remade_003The Howard Hughes Corp. said Monday it has secured a $600 million construction loan from Blackstone Real Estate Debt Strategies to built the Waiea and Anaha condominium towers at its Ward Village in Honolulu.

Dallas-based Howard Hughes Corp. (NYSE: HHC) broke ground on Waiea, across from the Ward Entertainment Center, in June, and started work Saturday on the Anaha tower, which will be built on the site of the former Pier 1 Imports store diagonally across the street.

Howard Hughes Corp. is also planning to build a Whole Foods Market-anchored mixed-use condo tower on the site of the former Nordstrom Rack less than a block away.

Staff Pacific Business News

Living on top of the world — Hawaii style

Amenities mean everything when money is no object

Howard Hughes Waiea In a model unit of the planned Howard Hughes Corp.’s Ward Village in Kakaako, which will soon be home to two ultra-luxury condominium buildings called Waiea and Anaha, and where a yet-to-be-built penthouse.

“Wave at the toilet,” Shanefield, the project’s development manager, tells a guest.

With a flutter of the hand, the lid of the electric toilet, which is made by Toto and retails for around $2,500, opens as if by magic.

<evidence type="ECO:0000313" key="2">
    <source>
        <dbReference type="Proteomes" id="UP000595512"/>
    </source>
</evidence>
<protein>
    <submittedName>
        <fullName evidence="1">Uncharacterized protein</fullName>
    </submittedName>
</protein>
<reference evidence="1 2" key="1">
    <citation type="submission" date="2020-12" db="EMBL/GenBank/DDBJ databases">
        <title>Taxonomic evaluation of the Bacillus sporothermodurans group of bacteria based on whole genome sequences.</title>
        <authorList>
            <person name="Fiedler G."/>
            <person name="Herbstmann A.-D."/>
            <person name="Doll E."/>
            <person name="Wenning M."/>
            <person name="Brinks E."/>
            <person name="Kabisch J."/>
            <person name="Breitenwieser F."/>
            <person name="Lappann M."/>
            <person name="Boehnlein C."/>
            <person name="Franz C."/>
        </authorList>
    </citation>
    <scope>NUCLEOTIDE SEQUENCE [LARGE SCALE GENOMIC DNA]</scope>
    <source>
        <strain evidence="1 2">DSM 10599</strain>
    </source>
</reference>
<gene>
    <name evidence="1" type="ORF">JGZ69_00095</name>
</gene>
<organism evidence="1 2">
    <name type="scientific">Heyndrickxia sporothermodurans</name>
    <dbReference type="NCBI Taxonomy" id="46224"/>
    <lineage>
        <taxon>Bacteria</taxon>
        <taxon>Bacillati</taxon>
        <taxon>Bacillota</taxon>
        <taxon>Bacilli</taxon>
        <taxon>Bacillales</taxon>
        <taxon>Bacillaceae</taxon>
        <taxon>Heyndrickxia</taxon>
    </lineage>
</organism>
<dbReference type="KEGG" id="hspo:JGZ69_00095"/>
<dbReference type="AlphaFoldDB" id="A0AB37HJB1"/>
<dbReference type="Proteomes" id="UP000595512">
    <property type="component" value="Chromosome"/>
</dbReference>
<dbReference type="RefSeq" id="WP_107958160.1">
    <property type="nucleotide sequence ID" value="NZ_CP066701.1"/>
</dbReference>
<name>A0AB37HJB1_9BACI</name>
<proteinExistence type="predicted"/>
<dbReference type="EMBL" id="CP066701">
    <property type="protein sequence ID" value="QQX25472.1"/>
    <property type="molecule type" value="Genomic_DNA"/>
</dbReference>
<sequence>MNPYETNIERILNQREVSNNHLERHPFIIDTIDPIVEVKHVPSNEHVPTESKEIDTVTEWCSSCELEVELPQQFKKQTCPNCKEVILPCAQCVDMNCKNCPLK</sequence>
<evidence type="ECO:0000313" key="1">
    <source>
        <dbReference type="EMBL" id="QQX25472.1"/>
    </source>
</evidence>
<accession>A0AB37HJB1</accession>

From start to finish, the user never has to touch the lavatory.

Welcome to the world of high-end amenities that are now becoming more and more standard in new condos and homes in Hawaii. While Waiea and Anaha won’t be ready for two years, sales began last month. And, while members of the sales team declined to disclose numbers, they say that units, ranging from 727 to 3,500 square feet and priced from $500,000 to more than $20 million, are selling at a brisk pace to high-end buyers who are flush with cash and who want the best in the latest high-end amenities.

What buyers are looking for now in amenities is function. They want all the “extras,” but not extras such as, say, a gift-wrapping room, or four-inch granite countertops that drive the price of a condo up, when a one-inch countertop will do.

They want things, but they want things that they will actually use.

Howard Hughes Waiea“Simplicity seems to be a theme for both the high-end clientele and your median-priced home buyer,” said Ryan MacLaughlin, a Realtor with Island Sotheby’s International Realty on Maui. “Both young and old are looking for the more comfortable, smaller-sized homes with amenities at their fingertips. They are not looking for the mega house or the five-car garage, or the Olympic-sized swimming pool. They seem to be driving their economically efficient car to their more conservative-sized smart home where they can run everything in the home from their iPhone or Pad, and be able to take a dip in their pool in their very private backyard.”

Indeed, but while they don’t want an Olympic-sized pool, they do want an infinity pool, which Anaha will have — in some units. And, if they don’t want a mega-sized home, they want one that makes them feel like they are truly living the quintessential Hawaii lifestyle. Many are moving in because he wants a place where he can maintain a healthy lifestyle.